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Re: Monster-in-law
« Reply #20 on: July 02, 2011, 02:38:25 PM »
None of us are perfect. Lord knows I'm not.

Offline jeffy

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Re: Monster-in-law
« Reply #21 on: July 02, 2011, 02:55:15 PM »
None of us are is perfect. Lord knows I'm not.
Sorry, but I couldn't help it.
Jeff Gladish, Tampa (989.3, 175.1 Apparent Rennarian)
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Offline tschmidlin

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Re: Monster-in-law
« Reply #22 on: July 02, 2011, 03:08:45 PM »
None of us are is perfect. Lord knows I'm not.
Sorry, but I couldn't help it.
It could go either way in this case, both are acceptable.   :-*  :D
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Re: Monster-in-law
« Reply #23 on: July 02, 2011, 09:19:26 PM »
Is there a universal set of rules by which we can all live by?   I doubt it.

Do we all act accordingly around the dinner table?  That depends.

Rudeness is subjective. I think we can all agree that respect is admired and earned. I for one hope that I can get the respect that is deserved to me by others.

This case is an embarrassment to the entire family IMO. The MIL acted out in a way that was disrepectful. IMO...and the DIL stepped it up one more notch by making open to the public. What a discrace for all parties involved in this case.

Frankly, I find it entertaining.  :)

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Offline punatic

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Re: Monster-in-law
« Reply #24 on: July 02, 2011, 09:34:17 PM »
Not such a stretch, really, to dig up that post.  I remember it well because of the comments it generated.  Stay calm, my friend.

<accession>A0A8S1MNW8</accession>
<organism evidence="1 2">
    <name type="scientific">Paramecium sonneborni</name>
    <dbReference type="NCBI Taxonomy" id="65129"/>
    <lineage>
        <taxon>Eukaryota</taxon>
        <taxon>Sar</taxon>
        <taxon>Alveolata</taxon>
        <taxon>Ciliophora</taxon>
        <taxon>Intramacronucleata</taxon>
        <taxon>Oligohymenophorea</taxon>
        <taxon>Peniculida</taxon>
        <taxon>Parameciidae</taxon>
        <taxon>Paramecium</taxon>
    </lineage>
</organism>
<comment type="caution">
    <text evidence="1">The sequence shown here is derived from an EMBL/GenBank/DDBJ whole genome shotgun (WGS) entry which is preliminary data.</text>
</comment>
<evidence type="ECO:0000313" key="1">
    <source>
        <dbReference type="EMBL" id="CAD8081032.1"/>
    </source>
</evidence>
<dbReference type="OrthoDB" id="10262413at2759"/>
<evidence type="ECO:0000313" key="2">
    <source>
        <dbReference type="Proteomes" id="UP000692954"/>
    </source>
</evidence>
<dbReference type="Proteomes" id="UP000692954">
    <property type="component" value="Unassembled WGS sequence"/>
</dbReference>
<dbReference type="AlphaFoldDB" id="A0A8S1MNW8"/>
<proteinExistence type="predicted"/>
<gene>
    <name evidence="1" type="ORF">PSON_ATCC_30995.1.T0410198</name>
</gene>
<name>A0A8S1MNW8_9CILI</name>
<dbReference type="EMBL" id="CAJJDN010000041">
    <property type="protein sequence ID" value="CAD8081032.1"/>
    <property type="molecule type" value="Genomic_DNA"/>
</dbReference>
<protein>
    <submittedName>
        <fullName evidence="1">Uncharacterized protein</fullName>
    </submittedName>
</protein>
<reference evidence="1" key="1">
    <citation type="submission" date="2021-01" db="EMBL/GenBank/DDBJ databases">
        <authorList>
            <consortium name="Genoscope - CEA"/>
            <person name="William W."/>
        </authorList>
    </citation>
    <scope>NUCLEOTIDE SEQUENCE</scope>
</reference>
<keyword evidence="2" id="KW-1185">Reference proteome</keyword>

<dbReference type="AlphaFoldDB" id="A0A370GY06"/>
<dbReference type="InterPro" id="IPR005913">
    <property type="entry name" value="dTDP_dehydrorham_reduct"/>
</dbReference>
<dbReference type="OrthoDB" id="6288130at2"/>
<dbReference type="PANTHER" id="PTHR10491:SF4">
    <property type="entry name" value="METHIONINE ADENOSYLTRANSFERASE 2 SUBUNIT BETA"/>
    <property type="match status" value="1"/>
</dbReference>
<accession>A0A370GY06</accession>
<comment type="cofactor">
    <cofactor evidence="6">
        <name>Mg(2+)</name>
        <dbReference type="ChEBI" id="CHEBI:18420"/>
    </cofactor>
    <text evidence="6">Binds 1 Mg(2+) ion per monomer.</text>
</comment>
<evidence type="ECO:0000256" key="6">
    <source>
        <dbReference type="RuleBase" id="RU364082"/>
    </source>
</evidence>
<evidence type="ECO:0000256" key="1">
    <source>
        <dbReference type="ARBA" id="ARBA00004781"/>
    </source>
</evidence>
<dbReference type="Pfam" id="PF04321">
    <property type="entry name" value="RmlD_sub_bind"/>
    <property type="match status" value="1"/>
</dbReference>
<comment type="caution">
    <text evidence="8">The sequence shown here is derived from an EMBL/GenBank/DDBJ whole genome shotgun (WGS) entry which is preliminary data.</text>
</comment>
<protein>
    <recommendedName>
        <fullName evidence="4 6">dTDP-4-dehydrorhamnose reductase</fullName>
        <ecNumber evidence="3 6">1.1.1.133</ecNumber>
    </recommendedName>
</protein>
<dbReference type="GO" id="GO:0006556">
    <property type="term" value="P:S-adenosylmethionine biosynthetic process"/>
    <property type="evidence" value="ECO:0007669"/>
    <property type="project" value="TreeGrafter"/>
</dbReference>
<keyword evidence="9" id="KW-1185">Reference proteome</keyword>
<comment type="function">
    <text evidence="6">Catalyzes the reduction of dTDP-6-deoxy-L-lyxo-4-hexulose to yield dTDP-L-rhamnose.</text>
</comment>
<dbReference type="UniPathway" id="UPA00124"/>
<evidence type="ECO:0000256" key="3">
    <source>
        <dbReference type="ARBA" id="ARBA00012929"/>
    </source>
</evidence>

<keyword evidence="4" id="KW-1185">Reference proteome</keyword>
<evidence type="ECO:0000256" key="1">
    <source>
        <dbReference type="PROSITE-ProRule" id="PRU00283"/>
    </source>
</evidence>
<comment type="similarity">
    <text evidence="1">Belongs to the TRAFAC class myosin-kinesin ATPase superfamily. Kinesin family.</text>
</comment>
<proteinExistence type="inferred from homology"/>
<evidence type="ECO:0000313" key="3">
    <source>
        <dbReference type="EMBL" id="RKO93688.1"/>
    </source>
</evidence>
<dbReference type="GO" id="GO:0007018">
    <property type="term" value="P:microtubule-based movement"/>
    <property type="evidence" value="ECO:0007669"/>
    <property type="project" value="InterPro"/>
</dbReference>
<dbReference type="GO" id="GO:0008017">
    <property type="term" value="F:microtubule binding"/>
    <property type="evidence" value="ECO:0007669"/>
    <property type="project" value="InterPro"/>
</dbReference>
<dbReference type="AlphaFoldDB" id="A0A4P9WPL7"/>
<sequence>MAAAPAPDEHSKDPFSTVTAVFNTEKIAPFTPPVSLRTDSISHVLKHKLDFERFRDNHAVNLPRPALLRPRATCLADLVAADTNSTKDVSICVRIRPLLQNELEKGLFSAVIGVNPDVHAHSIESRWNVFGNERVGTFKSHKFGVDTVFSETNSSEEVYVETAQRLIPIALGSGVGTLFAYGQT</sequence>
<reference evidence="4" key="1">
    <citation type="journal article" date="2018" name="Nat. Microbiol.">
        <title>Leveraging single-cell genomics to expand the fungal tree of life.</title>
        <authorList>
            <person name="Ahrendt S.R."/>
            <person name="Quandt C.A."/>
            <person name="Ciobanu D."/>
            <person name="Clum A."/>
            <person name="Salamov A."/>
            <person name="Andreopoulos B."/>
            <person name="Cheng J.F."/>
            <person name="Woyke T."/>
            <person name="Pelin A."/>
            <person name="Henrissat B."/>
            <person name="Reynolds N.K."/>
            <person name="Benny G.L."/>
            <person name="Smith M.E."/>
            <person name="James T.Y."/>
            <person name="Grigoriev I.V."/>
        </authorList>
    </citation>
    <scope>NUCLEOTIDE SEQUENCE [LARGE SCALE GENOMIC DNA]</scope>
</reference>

Perhaps things may be a bit clearer if the quote you are just sayin' about is viewed in context. 

The comments it generated were in refernce to: Bumper Stickers
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Offline narvin

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Re: Monster-in-law
« Reply #25 on: July 02, 2011, 09:36:36 PM »
To be even clearer, some of the responses in that thread were probably written before others were edited and/or deleted by moderators.
« Last Edit: July 02, 2011, 09:39:35 PM by narvin »
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Re: Monster-in-law
« Reply #26 on: July 02, 2011, 09:38:57 PM »
None of us are is perfect. Lord knows I'm not.
Sorry, but I couldn't help it.
It could go either way in this case, both are acceptable.   :-*  :D

I have to agree with Jeffy, "none" is singular so "is"  would be correct. Back to me not being perfect, but I try.   ;D

Offline narvin

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Re: Monster-in-law
« Reply #27 on: July 02, 2011, 09:43:22 PM »
Grammar is fun!  In my extremely humble opinion, none is plural in this case because it does refer to more than one instance of us.

—Usage note
Since none  has the meanings “not one” and “not any,” some insist that it always be treated as a singular and be followed by a singular verb: The rescue party searched for survivors, but none was found.  However, none  has been used with both singular and plural verbs since the 9th century. When the sense is “not any persons or things” (as in the example above), the plural is more common: … none were found.  Only when none  is clearly intended to mean “not one” or “not any” is it followed by a singular verb: Of all my articles, none has received more acclaim than my latest one.
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Offline oscarvan

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Re: Monster-in-law
« Reply #28 on: July 03, 2011, 06:29:26 PM »
Aaaah, having juggled kids and grand parents and in-laws and outlaws......I agree with whoMever said it....

"It's not so much what you say, it's how you say it."

And when I'm cooking I always ask "Anything you do or do not like or can or cannot eat?"

Thursday friends are coming over. No pork and one vegetarian. No problem.